Designing a physical product is the hardest thing I've ever done

Last January, I had the idea for Workshop Tactics - a curated deck of product team workshops. So naturally, I spent weeks pissing about with a logo and a fancy content filtering system in WordPress. After I realised I was procrastinating, I knew I had to suck it up and do the hard work if I wanted this to happen. I wanted to make something remarkable that I was proud of.

So I did what I had learned to do for my clients. Test the idea. I launched a landing page with email capture and ran some ads to LinkedIn. I had never designed a product for myself before, it felt different and unnerving. Forcing myself to create a landing page helped me clarify what I wanted to make, and the value it would bring to others.

A couple hundred quid later, the results were in. 20% of visitors registered their interest! I thought this was a pretty good number. Though I wasn't quite sure what to do next. My gut told me to learn more, so I did. I sent out a basic survey and spoke to as many people as I could. I asked them what they thought the product was and how they could see it helping them. Next I made a rough 'alpha' prototype and sent it out to the early subscribers for free. While the feedback loop was long and slow (as is the case with 'hardware') - the insight I gained was invaluable.

Now the came ultimate test, would people buy it? I listed the beta product on Shopify and wrote an email to my followers. I crossed my fingers and hit send. The next 10 minutes was silent. No sales. This was it, no one actually wanted it. Then my phone went off with the distinctive 'cha-ching' notification from Shopify. Then again, and again. That evening I made 10 sales, and over the next week, I sold 45 beta decks that didn't exist yet. I couldn't believe it. This is was a pivotal moment. Those first sales gave me a lot of confidence and motivation to keep going. Little did I know that the hard work hadn't really begun. I was in for it.

Developing a physical product is the hardest thing I've ever done. The long periods of silence from beta customers (not everyone runs a workshop every day!) was tormenting. It took hours and hours to find the right manufacturer I could trust. I went in circles with the brand proposition, nailing down who it was really for. I had severe bouts of self-doubt wondering whether the whole project was even worth it. I worried that the brand I was developing was too childish. I sweated over details that no one will probably ever notice. I wondered how I was going to distribute it in the long-term. Was a daily trip to the Post Office going to be my life? I wrestled with my ego - and suffered from "The IKEA effect". A cognitive bias in which people place a disproportionately high value on products they created. There were some tough pills to swallow navigating all of the feedback.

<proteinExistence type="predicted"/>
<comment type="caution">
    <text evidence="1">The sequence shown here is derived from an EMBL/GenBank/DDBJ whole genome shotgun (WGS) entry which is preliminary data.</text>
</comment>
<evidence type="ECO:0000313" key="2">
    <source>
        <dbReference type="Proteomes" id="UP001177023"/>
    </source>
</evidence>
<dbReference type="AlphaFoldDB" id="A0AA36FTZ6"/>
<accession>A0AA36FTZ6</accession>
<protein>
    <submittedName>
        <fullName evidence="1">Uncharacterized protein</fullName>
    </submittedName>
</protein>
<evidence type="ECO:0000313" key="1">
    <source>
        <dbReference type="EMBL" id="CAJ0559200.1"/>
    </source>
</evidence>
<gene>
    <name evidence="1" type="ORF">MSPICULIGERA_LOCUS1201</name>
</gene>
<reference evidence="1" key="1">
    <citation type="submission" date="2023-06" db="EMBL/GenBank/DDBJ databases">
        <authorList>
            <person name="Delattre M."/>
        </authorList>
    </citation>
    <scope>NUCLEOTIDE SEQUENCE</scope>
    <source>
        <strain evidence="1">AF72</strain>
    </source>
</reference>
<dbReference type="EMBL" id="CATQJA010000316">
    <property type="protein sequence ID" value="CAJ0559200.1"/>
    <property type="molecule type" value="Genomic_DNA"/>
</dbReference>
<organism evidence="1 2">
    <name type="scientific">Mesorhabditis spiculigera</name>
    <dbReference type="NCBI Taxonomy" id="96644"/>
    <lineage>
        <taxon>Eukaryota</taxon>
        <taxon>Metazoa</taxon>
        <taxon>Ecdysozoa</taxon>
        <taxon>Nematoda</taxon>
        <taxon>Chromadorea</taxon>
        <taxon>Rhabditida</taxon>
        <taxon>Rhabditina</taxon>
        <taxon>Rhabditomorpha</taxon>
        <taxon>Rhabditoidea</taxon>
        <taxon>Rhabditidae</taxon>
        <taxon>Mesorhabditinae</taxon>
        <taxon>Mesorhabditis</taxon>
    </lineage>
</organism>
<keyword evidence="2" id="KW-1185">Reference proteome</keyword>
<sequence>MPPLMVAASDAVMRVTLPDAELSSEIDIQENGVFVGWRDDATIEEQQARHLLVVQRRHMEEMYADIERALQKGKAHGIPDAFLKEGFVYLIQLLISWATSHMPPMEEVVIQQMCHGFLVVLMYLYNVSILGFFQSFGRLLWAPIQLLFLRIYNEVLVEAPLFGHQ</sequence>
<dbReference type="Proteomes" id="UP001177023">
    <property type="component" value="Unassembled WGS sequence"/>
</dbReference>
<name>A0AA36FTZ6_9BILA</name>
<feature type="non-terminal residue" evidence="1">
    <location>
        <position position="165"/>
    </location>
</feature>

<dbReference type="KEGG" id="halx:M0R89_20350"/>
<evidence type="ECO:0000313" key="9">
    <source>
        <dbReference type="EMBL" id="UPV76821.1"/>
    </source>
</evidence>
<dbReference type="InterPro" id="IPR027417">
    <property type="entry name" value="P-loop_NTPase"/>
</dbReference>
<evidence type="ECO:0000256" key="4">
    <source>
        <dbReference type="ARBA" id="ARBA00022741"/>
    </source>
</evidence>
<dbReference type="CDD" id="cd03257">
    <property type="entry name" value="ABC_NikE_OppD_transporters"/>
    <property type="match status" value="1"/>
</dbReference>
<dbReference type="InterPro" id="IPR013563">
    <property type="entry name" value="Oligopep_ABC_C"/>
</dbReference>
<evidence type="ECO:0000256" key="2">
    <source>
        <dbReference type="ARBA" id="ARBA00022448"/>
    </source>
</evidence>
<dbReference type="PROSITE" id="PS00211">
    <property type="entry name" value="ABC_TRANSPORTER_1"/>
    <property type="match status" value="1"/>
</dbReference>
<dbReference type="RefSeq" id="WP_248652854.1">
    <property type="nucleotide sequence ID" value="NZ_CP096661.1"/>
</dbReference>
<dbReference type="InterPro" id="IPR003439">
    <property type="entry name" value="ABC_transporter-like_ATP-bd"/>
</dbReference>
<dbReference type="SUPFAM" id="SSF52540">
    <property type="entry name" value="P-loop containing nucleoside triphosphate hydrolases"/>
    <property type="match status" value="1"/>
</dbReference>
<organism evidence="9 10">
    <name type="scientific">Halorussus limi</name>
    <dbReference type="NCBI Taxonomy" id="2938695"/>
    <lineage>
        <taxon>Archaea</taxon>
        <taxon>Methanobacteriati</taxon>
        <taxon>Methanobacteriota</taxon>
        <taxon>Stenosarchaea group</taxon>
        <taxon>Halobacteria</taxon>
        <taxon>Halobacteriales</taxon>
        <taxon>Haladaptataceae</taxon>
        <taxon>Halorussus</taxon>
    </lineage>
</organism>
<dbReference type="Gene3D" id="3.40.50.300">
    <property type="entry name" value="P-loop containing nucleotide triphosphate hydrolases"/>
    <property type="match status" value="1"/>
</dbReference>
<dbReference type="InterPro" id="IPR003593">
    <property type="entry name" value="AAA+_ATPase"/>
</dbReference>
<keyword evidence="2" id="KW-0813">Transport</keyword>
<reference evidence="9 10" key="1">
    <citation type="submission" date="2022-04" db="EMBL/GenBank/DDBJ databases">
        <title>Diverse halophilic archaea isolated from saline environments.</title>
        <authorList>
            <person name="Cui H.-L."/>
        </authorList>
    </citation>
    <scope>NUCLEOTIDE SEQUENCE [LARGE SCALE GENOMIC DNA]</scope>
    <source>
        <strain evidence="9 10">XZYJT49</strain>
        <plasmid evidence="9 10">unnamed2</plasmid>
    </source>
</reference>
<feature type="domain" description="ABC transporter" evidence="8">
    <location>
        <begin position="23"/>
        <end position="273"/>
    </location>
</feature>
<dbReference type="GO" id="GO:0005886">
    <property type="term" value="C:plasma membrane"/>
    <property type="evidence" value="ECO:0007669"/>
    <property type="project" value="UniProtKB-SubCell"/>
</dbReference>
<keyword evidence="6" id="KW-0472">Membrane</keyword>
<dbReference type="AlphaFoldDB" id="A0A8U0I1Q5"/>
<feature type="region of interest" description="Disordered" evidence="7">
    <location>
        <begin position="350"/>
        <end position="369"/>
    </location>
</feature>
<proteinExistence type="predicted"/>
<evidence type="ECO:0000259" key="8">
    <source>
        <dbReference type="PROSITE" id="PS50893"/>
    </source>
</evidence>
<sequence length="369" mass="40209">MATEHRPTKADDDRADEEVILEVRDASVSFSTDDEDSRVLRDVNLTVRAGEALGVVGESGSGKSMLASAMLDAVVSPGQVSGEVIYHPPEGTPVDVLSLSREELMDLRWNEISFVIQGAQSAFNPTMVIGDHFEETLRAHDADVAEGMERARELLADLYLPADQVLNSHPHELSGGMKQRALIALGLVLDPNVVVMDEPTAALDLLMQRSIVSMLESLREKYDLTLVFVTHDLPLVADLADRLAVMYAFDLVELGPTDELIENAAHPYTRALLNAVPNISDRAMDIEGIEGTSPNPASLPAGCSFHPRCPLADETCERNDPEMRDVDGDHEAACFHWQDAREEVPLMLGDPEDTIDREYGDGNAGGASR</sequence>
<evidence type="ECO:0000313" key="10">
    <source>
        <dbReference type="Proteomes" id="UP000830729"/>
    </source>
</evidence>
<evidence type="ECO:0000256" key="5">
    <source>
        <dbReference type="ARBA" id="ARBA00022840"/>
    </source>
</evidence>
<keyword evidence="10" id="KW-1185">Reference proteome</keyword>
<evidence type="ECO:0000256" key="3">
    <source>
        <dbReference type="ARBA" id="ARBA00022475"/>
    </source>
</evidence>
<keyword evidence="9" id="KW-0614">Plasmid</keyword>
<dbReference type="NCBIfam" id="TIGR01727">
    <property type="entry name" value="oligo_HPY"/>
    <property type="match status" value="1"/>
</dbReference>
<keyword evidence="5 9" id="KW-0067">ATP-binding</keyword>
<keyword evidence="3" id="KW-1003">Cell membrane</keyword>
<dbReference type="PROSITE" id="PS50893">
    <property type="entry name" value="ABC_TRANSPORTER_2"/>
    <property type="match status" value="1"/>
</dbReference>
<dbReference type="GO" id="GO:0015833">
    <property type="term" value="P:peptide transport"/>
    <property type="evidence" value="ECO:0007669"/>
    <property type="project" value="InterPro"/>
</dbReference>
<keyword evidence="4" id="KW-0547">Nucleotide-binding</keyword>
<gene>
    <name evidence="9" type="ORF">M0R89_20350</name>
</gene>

The thing that sucked the most, above all was the hours and hours of copy editing and proofreading. I didn't and couldn't do it alone. It must've been proofread and edited at least a dozen times by a lot of helpful people. The Pareto principle was in full effect. 20% of the work took 80% of the effort. Even getting the post-production sample back from the manufacturer and trying to iron out every last detail nearly killed me. The initial feeling of excitement had changed. The cha-ching of Shopify was once a novelty. Now it was a welcome reminder - people are still interested, so keep going.

Then COVID hit. Why would people still want a deck of cards if they can't share it with their team in the office? How would word-of-mouth work if there was no one to see it being used? Every last sale I got, I was sure would be my last. I thought I would reach 'The End' and that would be it. Until I made another sale. To my pre-order customers, you have no idea how much it means to me that you are a part of this!

Now I'm here, a few weeks away from the real deal. Yesterday I hit a milestone of 200 pre-orders. That's 200 people who have taken a chance on me, and a little idea that brings real value to people that use it. If you had told me last year that I would've designed a product and generated nearly £12k in revenue (and break even on the production costs) - without Kickstarter... I wouldn't have believed you.

It might not seem like a big deal. It's just a deck of cards with some workshop exercises. But for me, it's been the wildest of rides. The people I've connected with on this journey, the things I've learned, and the mistakes I've made have been truly humbling and eye-opening. I'm sure I'll look back again in a year at this moment with fondness. I look forward to the next chapter. Which is hearing and seeing how all of my lovely customers get on with the cards.